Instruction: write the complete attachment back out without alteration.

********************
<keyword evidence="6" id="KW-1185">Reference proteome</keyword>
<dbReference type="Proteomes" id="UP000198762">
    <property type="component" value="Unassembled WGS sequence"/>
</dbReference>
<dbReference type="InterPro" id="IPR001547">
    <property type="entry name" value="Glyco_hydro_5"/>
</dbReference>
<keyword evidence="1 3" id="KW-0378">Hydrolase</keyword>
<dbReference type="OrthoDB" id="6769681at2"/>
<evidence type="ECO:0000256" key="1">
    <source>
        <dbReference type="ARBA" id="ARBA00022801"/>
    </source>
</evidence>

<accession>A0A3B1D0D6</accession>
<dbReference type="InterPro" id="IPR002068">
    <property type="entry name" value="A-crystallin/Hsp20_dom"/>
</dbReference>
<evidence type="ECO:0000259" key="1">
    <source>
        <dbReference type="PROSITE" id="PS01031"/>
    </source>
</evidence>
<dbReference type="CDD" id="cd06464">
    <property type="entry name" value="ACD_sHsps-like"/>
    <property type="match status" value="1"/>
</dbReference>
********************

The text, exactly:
<keyword evidence="6" id="KW-1185">Reference proteome</keyword>
<dbReference type="Proteomes" id="UP000198762">
    <property type="component" value="Unassembled WGS sequence"/>
</dbReference>
<dbReference type="InterPro" id="IPR001547">
    <property type="entry name" value="Glyco_hydro_5"/>
</dbReference>
<keyword evidence="1 3" id="KW-0378">Hydrolase</keyword>
<dbReference type="OrthoDB" id="6769681at2"/>
<evidence type="ECO:0000256" key="1">
    <source>
        <dbReference type="ARBA" id="ARBA00022801"/>
    </source>
</evidence>

<accession>A0A3B1D0D6</accession>
<dbReference type="InterPro" id="IPR002068">
    <property type="entry name" value="A-crystallin/Hsp20_dom"/>
</dbReference>
<evidence type="ECO:0000259" key="1">
    <source>
        <dbReference type="PROSITE" id="PS01031"/>
    </source>
</evidence>
<dbReference type="CDD" id="cd06464">
    <property type="entry name" value="ACD_sHsps-like"/>
    <property type="match status" value="1"/>
</dbReference>